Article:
For example, we do not charge for receiving a letter but we do charge for the time engaged on the telephone, preparing relevant documents and letters, considering letters, documents and so on.
We operate a time recording system so that all time spent on a matter is properly and accurately archived. This makes it easier for us to prepare and justify bills rendered to our clients.
Full details concerning costs are contained in our Terms of Business which we send to all our clients at the outset of any transaction.
How much will I pay in Stamp Duty Land Tax?
Tax is currently payable at the following rates:
0% Up to £125,000
2% The next £125,000 (the portion from £125,001 to £250,000)
5% The next £675,000 (the portion from £250,001 to £925,000)
10% The next £575,000 (the portion from £925,001 to £1.5 million)
12% The remaining amount (the portion above £1.5 million)
Obviously substantial savings in Stamp Duty Land Tax can be made on prices of property around the £125,000, £250,000 and £500,000 mark.
When do I have to insure my new property?
Most contracts place the onus on the buyer to insure the property from exchange of contracts not completion.
However, if the property is leasehold building insurance may be the responsibility of the landlord. If so we will ensure adequate cover by checking the policy and arrange for a note of your interest and that of your lender (if any), is endorsed on the policy prior to exchange.
Do I need to review my Will?
We strongly advise that you make a new Will or revise your existing Will before completing the sale or purchase of any property, particularly if properties are specifically described in the existing Will.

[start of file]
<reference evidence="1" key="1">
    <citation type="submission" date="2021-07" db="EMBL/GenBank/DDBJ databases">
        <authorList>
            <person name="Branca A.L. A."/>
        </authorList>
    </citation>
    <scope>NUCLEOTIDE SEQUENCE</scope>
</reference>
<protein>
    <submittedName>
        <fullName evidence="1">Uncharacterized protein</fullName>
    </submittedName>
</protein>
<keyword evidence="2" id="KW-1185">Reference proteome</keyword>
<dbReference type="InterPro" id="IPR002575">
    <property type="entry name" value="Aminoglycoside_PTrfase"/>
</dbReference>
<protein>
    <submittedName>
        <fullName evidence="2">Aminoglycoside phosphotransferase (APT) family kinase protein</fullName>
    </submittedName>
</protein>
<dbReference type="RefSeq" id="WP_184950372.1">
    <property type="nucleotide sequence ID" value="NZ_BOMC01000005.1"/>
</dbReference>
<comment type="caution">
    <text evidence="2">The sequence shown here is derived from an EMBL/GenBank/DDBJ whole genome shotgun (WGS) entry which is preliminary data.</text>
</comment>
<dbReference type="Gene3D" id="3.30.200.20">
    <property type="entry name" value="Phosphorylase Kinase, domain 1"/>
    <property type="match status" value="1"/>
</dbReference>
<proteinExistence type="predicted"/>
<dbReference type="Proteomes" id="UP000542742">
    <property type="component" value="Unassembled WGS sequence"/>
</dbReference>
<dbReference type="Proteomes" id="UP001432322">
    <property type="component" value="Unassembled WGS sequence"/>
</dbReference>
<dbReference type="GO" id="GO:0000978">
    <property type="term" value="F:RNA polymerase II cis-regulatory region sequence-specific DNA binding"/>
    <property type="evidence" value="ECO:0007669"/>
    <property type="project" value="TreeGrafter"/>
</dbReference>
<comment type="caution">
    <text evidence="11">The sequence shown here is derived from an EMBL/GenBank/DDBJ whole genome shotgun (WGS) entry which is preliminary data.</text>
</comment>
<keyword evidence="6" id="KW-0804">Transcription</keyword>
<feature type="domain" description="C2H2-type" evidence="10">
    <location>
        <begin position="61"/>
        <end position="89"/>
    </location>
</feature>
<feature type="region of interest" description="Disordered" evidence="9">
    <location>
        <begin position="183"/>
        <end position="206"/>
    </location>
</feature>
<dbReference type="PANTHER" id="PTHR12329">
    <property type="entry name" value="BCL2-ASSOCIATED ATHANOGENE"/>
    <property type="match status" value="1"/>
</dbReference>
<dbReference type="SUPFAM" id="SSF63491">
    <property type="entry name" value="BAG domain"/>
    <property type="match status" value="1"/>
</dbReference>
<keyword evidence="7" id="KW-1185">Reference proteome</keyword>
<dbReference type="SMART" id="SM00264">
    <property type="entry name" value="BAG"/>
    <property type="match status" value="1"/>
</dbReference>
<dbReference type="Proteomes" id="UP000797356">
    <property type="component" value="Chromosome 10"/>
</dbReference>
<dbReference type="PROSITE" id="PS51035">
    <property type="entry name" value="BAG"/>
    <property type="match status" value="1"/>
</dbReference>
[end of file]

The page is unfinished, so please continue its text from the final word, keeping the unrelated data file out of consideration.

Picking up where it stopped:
Please see the Wills, Trusts and Probate section of our website.
What happens on the completion date?
This is the date you normally move in or out of your property and if you have a related sale you must move on this date in normal circumstances.
Completion dates are normally between 14 and 21 days after the date of exchange of contracts and the date agreed is written into the contract at the time of exchange of contracts.
On completion monies are sent by the first buyers' solicitors to the next sellers' solicitors in the chain and so on up the chain. These monies are sent using the clearing banks CHAPS system.
How soon you are able to move into your new property will depend upon how many such CHAPS transactions there are in your chain and how quick the clearing banks move the monies.
The longer the chain the more likelihood of delay in monies moving from the bottom to the top of the chain.
This sometimes results in frustrating delays in keys being released by estate agents.
Further details of mechanics of completion and all other aspects of residential conveyancing can be found in our "Homebuyers and Sellers Guide" which we send to all our clients at the outset of such transactions.
Do I get my Title Deeds?
Within 28 days of completion we have to make a return to the Inland Revenue and pay any Stamp Duty Land Tax.
We then make an application to the Land Registry for you to be registered as the new proprietor of the land.
The Land Registry no longer issue Title Deeds but after completion of the registration we will send you and any lender, copies of the register showing the new entries.
Most lenders do not now require any other documents to be lodged with them and we normally then forward any relevant papers to you for you to keep at that point.
What is an Energy Performance Certificate?
Energy Performance Certificates (EPCs) give information on how to make your home more energy efficient and reduce carbon dioxide emissions. All homes bought, sold or rented require an EPC before they can be marketed. An EPC is valid for 10 years.
We can arrange for an EPC for your home if you need one.